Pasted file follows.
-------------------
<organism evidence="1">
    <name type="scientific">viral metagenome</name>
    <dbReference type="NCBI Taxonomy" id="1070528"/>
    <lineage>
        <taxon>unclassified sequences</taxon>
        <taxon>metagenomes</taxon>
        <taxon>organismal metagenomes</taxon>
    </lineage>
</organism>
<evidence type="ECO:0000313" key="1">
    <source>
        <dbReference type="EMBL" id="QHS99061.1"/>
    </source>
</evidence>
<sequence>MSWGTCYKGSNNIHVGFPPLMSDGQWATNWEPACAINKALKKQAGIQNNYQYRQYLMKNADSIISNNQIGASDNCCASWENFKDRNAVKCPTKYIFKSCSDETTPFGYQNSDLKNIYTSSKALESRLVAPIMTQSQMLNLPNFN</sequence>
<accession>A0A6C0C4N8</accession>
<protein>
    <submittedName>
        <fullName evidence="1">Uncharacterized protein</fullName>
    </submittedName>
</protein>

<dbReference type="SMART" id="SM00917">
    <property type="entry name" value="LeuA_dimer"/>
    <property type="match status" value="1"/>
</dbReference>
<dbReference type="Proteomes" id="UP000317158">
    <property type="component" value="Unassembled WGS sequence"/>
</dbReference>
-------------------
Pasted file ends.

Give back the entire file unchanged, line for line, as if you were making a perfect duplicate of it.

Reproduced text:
<organism evidence="1">
    <name type="scientific">viral metagenome</name>
    <dbReference type="NCBI Taxonomy" id="1070528"/>
    <lineage>
        <taxon>unclassified sequences</taxon>
        <taxon>metagenomes</taxon>
        <taxon>organismal metagenomes</taxon>
    </lineage>
</organism>
<evidence type="ECO:0000313" key="1">
    <source>
        <dbReference type="EMBL" id="QHS99061.1"/>
    </source>
</evidence>
<sequence>MSWGTCYKGSNNIHVGFPPLMSDGQWATNWEPACAINKALKKQAGIQNNYQYRQYLMKNADSIISNNQIGASDNCCASWENFKDRNAVKCPTKYIFKSCSDETTPFGYQNSDLKNIYTSSKALESRLVAPIMTQSQMLNLPNFN</sequence>
<accession>A0A6C0C4N8</accession>
<protein>
    <submittedName>
        <fullName evidence="1">Uncharacterized protein</fullName>
    </submittedName>
</protein>

<dbReference type="SMART" id="SM00917">
    <property type="entry name" value="LeuA_dimer"/>
    <property type="match status" value="1"/>
</dbReference>
<dbReference type="Proteomes" id="UP000317158">
    <property type="component" value="Unassembled WGS sequence"/>
</dbReference>